How to resolve this ebb and flow of investor attitudes and market outcomes? I wish I knew. The best line through the maze that I can see is this one: If emerging markets economic growth continues to recover, in mutual cooperation with improvement in Japan and Europe, then it follows that commodity price pressures will increase and be transmitted down the pipeline; yield curves will steepen further; monetary policies will become relatively less accommodative or, in a few cases, even turn restrictive; and earnings results will exceed earnings expectations for more rather than fewer firms, negating the "scarcity of growth" theme and absorbing flows that would otherwise have gone to the nifty few. The market will try to advance across a broadening front, with the implication that it will advance more slowly, or not at all.
Perhaps my logic is too hydraulic here, but it seems to me that it will take more money to drive more stocks at the same rate, or the same money will drive more stocks at a slower rate. The ultimate sources of these flows, the easy-money Fed and eager-money foreigners, will both be less enthusiastic bankers if growth continues to spread.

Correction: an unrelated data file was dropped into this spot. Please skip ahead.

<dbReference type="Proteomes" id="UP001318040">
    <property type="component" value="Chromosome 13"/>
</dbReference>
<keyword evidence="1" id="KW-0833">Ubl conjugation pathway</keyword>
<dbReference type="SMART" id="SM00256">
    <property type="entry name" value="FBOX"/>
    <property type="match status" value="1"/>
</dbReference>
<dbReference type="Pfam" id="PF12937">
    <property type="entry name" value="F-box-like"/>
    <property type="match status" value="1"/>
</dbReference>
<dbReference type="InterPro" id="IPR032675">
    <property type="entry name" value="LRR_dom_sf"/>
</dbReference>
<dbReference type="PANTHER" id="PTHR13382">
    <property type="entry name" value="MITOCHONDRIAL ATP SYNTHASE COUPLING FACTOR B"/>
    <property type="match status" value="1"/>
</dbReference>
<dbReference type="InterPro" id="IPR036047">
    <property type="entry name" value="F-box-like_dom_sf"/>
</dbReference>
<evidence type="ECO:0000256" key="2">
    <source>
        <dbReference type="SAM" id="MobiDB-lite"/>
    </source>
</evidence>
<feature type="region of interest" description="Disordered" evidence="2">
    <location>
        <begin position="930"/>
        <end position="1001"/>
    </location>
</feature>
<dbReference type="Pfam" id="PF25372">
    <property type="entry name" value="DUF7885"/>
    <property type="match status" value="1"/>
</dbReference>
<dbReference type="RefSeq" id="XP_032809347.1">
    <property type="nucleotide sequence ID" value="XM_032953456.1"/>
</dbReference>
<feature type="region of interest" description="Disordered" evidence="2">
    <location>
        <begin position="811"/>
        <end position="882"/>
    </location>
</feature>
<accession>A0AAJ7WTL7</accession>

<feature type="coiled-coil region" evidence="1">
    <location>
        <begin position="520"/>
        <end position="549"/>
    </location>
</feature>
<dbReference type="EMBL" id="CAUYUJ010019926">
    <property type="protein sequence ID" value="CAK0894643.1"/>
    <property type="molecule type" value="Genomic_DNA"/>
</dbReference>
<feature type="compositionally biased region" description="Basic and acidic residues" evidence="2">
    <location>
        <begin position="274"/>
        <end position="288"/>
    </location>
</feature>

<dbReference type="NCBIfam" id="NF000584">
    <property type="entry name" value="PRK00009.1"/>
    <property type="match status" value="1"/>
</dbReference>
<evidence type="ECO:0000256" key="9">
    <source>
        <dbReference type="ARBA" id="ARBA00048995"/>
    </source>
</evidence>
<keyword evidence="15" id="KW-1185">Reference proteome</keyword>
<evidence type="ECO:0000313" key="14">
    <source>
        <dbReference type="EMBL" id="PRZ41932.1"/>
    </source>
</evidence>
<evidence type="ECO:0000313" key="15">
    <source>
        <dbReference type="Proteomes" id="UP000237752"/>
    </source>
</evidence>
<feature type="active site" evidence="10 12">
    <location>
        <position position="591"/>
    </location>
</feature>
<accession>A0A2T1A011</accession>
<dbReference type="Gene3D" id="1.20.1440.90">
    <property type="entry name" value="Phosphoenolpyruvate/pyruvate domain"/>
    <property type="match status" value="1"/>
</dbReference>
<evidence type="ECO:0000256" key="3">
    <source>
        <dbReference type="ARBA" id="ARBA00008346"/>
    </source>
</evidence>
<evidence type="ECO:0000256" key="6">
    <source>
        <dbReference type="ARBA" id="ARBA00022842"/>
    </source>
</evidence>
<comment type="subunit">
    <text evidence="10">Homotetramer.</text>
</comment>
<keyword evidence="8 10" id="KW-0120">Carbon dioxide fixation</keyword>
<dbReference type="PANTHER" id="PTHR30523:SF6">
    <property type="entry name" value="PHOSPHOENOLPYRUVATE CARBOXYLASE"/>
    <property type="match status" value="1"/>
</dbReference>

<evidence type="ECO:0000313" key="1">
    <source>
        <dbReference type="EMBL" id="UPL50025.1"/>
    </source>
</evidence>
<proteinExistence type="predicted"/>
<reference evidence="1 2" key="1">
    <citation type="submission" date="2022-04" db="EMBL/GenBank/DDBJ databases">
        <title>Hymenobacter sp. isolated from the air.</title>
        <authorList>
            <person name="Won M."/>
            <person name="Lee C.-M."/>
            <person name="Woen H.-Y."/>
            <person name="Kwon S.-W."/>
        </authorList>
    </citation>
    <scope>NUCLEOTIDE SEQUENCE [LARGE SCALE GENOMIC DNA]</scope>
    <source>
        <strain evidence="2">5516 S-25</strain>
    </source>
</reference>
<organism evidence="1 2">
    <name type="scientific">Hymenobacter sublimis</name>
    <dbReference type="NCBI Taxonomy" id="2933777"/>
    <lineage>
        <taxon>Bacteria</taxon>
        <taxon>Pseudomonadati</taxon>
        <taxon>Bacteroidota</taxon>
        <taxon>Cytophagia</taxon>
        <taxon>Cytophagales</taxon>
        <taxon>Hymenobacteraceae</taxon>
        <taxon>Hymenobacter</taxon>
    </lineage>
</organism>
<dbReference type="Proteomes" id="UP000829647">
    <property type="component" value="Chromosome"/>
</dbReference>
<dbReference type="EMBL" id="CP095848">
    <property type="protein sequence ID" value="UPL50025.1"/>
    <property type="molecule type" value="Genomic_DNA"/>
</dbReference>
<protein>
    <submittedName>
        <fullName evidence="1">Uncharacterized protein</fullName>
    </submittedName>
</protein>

And if it doesn't, well then, vice versa. It seems to me that the trajectory of global convalescence is the key call here. Stay tuned.
Jim Griffin is the chief strategist at Aeltus Investment Management in Hartford, Conn. His commentary on the financial markets is based upon information thought to be reliable and is not meant as investment advice. Aeltus manages institutional investment accounts and acts as adviser to the Aetna Mutual Funds. While Griffin cannot provide investment advice or recommendations, he invites you to comment on his column at